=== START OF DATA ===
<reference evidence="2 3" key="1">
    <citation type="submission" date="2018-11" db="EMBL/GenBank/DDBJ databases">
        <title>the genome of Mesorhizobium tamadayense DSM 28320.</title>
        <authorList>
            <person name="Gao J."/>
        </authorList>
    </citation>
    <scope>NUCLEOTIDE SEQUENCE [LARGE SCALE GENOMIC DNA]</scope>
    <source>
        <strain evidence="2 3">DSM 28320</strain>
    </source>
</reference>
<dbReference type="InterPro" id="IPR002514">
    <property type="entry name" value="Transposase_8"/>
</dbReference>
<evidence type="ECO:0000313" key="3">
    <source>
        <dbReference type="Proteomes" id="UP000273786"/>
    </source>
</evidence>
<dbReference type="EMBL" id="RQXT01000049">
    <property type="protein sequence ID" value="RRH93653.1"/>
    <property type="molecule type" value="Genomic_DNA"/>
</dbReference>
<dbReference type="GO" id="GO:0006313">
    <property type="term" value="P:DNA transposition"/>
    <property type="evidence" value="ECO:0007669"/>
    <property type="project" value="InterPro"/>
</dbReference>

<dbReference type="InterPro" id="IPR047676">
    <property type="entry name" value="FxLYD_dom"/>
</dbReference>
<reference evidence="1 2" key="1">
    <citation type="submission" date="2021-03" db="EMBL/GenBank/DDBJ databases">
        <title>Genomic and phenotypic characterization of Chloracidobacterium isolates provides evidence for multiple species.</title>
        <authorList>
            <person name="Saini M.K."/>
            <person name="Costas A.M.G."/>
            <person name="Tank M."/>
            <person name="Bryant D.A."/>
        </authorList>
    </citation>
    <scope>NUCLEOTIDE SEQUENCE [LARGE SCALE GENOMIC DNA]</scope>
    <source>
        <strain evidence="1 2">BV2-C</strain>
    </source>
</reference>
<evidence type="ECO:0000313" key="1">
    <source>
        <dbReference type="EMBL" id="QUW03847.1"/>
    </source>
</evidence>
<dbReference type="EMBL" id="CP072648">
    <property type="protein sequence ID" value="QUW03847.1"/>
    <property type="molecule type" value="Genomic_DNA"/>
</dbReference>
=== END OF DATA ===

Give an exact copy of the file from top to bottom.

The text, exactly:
<reference evidence="2 3" key="1">
    <citation type="submission" date="2018-11" db="EMBL/GenBank/DDBJ databases">
        <title>the genome of Mesorhizobium tamadayense DSM 28320.</title>
        <authorList>
            <person name="Gao J."/>
        </authorList>
    </citation>
    <scope>NUCLEOTIDE SEQUENCE [LARGE SCALE GENOMIC DNA]</scope>
    <source>
        <strain evidence="2 3">DSM 28320</strain>
    </source>
</reference>
<dbReference type="InterPro" id="IPR002514">
    <property type="entry name" value="Transposase_8"/>
</dbReference>
<evidence type="ECO:0000313" key="3">
    <source>
        <dbReference type="Proteomes" id="UP000273786"/>
    </source>
</evidence>
<dbReference type="EMBL" id="RQXT01000049">
    <property type="protein sequence ID" value="RRH93653.1"/>
    <property type="molecule type" value="Genomic_DNA"/>
</dbReference>
<dbReference type="GO" id="GO:0006313">
    <property type="term" value="P:DNA transposition"/>
    <property type="evidence" value="ECO:0007669"/>
    <property type="project" value="InterPro"/>
</dbReference>

<dbReference type="InterPro" id="IPR047676">
    <property type="entry name" value="FxLYD_dom"/>
</dbReference>
<reference evidence="1 2" key="1">
    <citation type="submission" date="2021-03" db="EMBL/GenBank/DDBJ databases">
        <title>Genomic and phenotypic characterization of Chloracidobacterium isolates provides evidence for multiple species.</title>
        <authorList>
            <person name="Saini M.K."/>
            <person name="Costas A.M.G."/>
            <person name="Tank M."/>
            <person name="Bryant D.A."/>
        </authorList>
    </citation>
    <scope>NUCLEOTIDE SEQUENCE [LARGE SCALE GENOMIC DNA]</scope>
    <source>
        <strain evidence="1 2">BV2-C</strain>
    </source>
</reference>
<evidence type="ECO:0000313" key="1">
    <source>
        <dbReference type="EMBL" id="QUW03847.1"/>
    </source>
</evidence>
<dbReference type="EMBL" id="CP072648">
    <property type="protein sequence ID" value="QUW03847.1"/>
    <property type="molecule type" value="Genomic_DNA"/>
</dbReference>